It is not true that she was not available. She received two emails she sent her, a handwritten letter and also talked to her on phone and I told the second plaintiff she was ready to conclude the transaction. The defendant was informed by Kafu, Aloro, Irene Opio and Rebecca between July and August 2012 that they had received the balance but would not give her the money unless she paid them a sum of shs. 20,000,000/=. In her email, Cynthia had only mentioned having sent the defendant signed documents for her signature and not clean documents as Daisy had demanded. The defendant then suggested giving them an alternative piece of land because Counsel Daisy had rejected the ones she had. The alternative the defendant offered was located only about 500 metres away. It is plot 16 Jerekede Road. It is in Anyafio East Cell, Mvarra Ward, Arua Hill Division, Arua Municipal Council.

 

D.W.2, Eyokia Jill Dawa, testified that she enrolled as an advocate in May 2012. Before that, she was contacted by an agent called Kafur Nasur to prepare a sale agreement for plot 25 Awudele Street in Arua Municipality. At that time she was working with M/s Alaka and Company Advocates and was acting on behalf of the law firm and both the seller and the buyer. The buyers had agreed with the seller, the defendant, to pay a consideration of shs. 120,000,000/= in completion of the transaction. However at the time of preparation of the agreement, the buyers paid the first instalment of shs. 60,000,000/= to the vendor’s account and one of the terms of the agreement was that the balance of the shs. 60,000,000/= was supposed to be paid within three months from the date of the transaction, and in the event that within the three months period that balance was not paid, the balance would then attract and interest of 30%. It was also agreed that if the buyers did not complete the payment the land in question would then revert to the vendor and she would refund the initial deposit. She prepared the agreement and the vendor signed together with the witnesses of the buyer and the agreement was handed over to the agent of the buyers Kafu Nasur to be transmitted to the buyers since they were not based in Uganda. Upon handing the agreement over to the agent until now, she does not know what transpired because she never received any feedback. She herself did not sign the agreement because the transaction was not complete yet and she would only sign after the buyers had perused the agreement, signed it and sent it back. The witnesses signed from the chambers of Alaka and Company Advocates and not at Heritage Courts. It was signed by Kafu Nasur, Adio Irene among others. Both plaintiffs were not present and did not sign on that day. She does not know when the agreement was sent to them after she completed the agreement and handed it over to Kafur Nasur because she never received the documents back. Paragraph 2 (c) of the agreement specifically addresses the reversion of the land to the seller.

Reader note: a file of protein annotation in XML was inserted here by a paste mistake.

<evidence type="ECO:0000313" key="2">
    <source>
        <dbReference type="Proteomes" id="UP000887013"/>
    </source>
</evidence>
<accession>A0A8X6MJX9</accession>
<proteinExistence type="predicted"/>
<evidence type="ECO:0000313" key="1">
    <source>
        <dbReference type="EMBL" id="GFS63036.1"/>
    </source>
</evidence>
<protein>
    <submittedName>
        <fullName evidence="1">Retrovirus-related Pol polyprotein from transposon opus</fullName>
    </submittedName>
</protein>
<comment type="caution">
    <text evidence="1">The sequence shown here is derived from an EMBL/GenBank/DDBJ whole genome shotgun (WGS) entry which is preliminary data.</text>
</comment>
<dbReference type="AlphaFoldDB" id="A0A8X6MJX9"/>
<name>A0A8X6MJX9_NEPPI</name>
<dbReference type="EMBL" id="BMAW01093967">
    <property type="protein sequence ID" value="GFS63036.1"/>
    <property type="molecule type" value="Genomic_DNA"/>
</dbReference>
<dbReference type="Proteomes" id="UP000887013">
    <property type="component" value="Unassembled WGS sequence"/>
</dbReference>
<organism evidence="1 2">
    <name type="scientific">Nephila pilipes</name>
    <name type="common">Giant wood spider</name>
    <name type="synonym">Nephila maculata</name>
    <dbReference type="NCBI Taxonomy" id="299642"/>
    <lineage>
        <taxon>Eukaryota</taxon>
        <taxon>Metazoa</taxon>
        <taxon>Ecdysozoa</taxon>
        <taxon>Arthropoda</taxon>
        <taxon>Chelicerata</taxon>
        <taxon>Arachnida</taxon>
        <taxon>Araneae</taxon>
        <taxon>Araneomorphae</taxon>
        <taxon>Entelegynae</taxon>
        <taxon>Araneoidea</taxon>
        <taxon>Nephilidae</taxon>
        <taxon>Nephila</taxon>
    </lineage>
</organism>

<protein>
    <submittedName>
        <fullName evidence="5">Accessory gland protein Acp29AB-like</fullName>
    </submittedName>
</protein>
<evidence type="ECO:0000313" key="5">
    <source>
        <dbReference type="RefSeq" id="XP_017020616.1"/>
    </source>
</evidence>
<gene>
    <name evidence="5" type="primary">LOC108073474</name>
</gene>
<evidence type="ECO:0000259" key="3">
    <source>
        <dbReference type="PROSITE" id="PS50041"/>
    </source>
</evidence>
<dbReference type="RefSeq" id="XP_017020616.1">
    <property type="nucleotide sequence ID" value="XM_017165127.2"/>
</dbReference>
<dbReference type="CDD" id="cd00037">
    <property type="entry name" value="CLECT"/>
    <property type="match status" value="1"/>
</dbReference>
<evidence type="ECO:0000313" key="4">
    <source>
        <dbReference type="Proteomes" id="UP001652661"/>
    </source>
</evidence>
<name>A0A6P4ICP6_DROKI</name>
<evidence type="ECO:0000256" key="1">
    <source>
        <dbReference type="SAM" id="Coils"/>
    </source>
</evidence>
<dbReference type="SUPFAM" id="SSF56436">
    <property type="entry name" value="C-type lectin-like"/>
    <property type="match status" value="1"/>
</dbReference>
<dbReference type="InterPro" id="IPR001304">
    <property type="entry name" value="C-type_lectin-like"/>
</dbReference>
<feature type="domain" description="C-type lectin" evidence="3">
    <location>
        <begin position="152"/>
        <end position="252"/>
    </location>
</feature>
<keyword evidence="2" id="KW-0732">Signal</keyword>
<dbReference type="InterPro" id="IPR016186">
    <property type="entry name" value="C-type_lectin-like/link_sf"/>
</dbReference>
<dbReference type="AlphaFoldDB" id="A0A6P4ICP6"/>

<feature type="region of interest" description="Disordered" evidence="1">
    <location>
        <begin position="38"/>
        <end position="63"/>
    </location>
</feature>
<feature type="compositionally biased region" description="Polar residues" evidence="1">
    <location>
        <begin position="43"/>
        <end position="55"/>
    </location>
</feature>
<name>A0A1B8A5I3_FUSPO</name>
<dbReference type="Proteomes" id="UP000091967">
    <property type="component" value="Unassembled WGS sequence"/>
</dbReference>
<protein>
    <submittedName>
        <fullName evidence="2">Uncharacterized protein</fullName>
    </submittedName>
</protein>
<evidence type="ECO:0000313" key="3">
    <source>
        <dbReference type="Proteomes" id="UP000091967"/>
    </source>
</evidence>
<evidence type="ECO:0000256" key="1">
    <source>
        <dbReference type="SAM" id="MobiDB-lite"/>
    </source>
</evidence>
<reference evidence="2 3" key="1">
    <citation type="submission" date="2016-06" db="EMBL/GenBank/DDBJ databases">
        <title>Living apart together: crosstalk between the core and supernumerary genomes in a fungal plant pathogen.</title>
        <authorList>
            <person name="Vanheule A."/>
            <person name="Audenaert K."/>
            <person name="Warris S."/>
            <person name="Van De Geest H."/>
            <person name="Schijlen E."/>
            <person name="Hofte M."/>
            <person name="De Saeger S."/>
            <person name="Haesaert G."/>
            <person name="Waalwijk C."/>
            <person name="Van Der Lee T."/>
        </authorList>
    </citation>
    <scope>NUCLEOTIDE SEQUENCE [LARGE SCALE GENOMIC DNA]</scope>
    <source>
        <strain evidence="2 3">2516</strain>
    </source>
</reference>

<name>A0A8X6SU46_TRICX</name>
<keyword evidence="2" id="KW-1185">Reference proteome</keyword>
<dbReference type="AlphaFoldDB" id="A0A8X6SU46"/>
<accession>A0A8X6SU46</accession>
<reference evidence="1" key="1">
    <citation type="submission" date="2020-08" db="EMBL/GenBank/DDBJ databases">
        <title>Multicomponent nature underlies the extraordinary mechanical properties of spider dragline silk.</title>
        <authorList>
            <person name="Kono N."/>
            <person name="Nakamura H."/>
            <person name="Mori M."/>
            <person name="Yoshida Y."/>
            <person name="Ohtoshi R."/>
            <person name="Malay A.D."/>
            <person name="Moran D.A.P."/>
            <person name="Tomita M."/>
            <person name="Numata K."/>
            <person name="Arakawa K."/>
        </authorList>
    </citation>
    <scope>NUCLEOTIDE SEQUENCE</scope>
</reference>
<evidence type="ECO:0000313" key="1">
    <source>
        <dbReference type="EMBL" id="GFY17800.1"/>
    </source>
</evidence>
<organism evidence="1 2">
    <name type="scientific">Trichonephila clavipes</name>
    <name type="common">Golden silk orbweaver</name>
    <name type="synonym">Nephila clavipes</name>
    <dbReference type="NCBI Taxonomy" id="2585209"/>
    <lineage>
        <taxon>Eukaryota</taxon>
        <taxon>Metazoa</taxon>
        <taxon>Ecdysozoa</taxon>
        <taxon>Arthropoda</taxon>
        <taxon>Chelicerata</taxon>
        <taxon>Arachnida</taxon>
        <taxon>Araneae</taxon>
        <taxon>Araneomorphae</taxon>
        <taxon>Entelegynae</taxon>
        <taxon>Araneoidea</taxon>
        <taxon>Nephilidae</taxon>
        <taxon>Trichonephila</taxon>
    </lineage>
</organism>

D.W.3, Opio Wilfred testified that twice before, Dudu of Alaka and Company Advocates, Aloro, and Kafu met at his compound at Anyafio Senior Quarters on the third occasion. He called two of them to find out what their meeting was about. They told him the seller was not willing to pay their full commission of the sale. Some were threatening action and threatening to take the seller to court for failure to pay them. He decided to call the seller, the defendant, who is a friend and tried to find out whether she knew what was going on and the threatened action. She explained to him everything. 

D.W.4, Yassin Ajiga, the then L.C.1 Chairman of the area, testified that one day he was called by Kafu Nasur together with Dudu that they were negotiating to buy the defendant’s land in the area. They had assembled at the defendant’s place at Ayafio Model School in her office. They said they are buying the plot but were paying half of the money and the balance would be paid later and they presented an agreement written by Alaka Advocates. The price was shs. 120,000,000/= and they paid shs. 60,000,000/= but he did not see the money. After about three months the defendant called him and said Kafu Nasur was proposing to pay the balance of shs. 60,000,000/= but had demanded a commission of shs. 20,000,000/= she said she had rejected that and from there he does not know what happened.